How do you know if the content you create has a measurable impact? In this post, we break the performance measurement process into seven simple steps.
Your content strategy has kicked into gear and you’re regularly creating and posting according to your schedule. Great! Now you should take a step back to see whether the content you’re creating is meeting your business goals or if your blog posts are drifting aimlessly in the wind.
Here are seven steps to follow to figure out whether your content is effective.
1. Revisit Your Content Goals
What was the reason you created a content strategy in the first place? Was it to generate sales leads for a new service offering? To provide material for donors to share via social networks? Think back to the initial reason you created a content strategy and focus on those objectives. Even if you started a content plan with no business objectives in mind, now’s the time to outline them. Write them down! You’ll use those goals to guide the type of content you create and how it’ll be measured.
2. Which Performance Metrics Best Measure Your Goals?
Now that you’re clear about the goals of your content (you may have more than one goal and that’s okay), decide which key metrics will help you best determine whether your content is meeting your goals. Some examples:
- If you’re trying to generate leads for a new service, tracking landing page traffic (and conversions) from search would give you an idea of how many potential customers are finding your content through Google and taking the desired actions after they visit your site.
- If you’re trying to provide material for donors to share via social networks, you might track the number of shares each piece of content gets. Tracking overall content traffic or email signups might also be helpful.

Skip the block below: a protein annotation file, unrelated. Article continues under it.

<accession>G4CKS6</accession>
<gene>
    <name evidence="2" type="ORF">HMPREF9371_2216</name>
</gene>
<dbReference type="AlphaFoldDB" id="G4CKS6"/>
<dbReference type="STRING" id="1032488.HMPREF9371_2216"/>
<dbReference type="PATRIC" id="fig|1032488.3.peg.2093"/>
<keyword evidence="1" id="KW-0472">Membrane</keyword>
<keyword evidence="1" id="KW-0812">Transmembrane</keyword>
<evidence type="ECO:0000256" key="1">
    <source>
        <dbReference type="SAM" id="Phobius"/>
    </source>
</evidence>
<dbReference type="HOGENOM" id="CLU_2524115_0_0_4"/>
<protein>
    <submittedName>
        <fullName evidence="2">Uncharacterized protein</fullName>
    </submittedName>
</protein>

These performance metrics are known as your key performance indicators (KPIs). Write them down and put them into a spreadsheet so you can start tracking them regularly.
3. Set a Baseline Tracking Metric
Given the data you’ve decided to track — your key performance indicators — set a baseline metric from a time before you started implementing your content strategy. Then set up a document to track your KPIs at regular intervals moving forward. This document will be your go-to reference whenever you need to check content performance.
4. Don’t Try to Track Everything
Now that you’ve established your content goals and you know what key performance indicators you’ll be tracking in order to measure whether you’re meeting those goals, it’s okay to leave some metrics off the table. For instance, you might be interested in how your overall site traffic increases after you boost content volume on your blog, but the number of comments on individual blog posts won’t matter to you. Don’t weigh yourself down trying to track everything that’s trackable; focus on your KPIs.
5. Are Your Goals Realistic?
Do some research to determine what a realistic goal is given the content you’re creating. For instance, it’s not likely you’ll see a 50% conversion rate on a landing page when industry averages are typically 3-6%. If you’re trying to measure up to impossible standards you’re likely to think your content is underperforming when actually you’re doing quite well. To figure out if your content stacks up, do a Google search on terms like “typical landing page conversion rates” or “B2B blog bounce rate average.”
6. Compare or Test Similar Content Types
If you’re doing a blog series, it might help you to compare several of your blog posts on the same topic to see which one performed best. Or if you’re sending out a weekly email, figure out which subject lines get the highest open rate. Pay attention to patterns and trends that will indicate, over time, what resonates best with your audience.
You can also run an A/B test using tool like Optimizely to serve up small variations in content that will give you an idea what versions of your content perform better with your target audience.
7. Make Adjustments to Move the Needle
Use the information you gather by comparing content or analyzing the results of your A/B test to make small hypotheses (eg. “the forms with fewer fields get more submissions” or “our blog posts with charts and graphs get more shares”), then tweak existing and new content to maximize performance. Later, test your assumptions to see if the altered content is better meeting your goals.
We didn’t write this post with specific metrics in mind because everyone’s content and business goals are different. But we’d love to hear from you on any specific metrics you’re measuring and how they’ve helped you determine whether or not your content was serving its purpose! Let us know in the comments.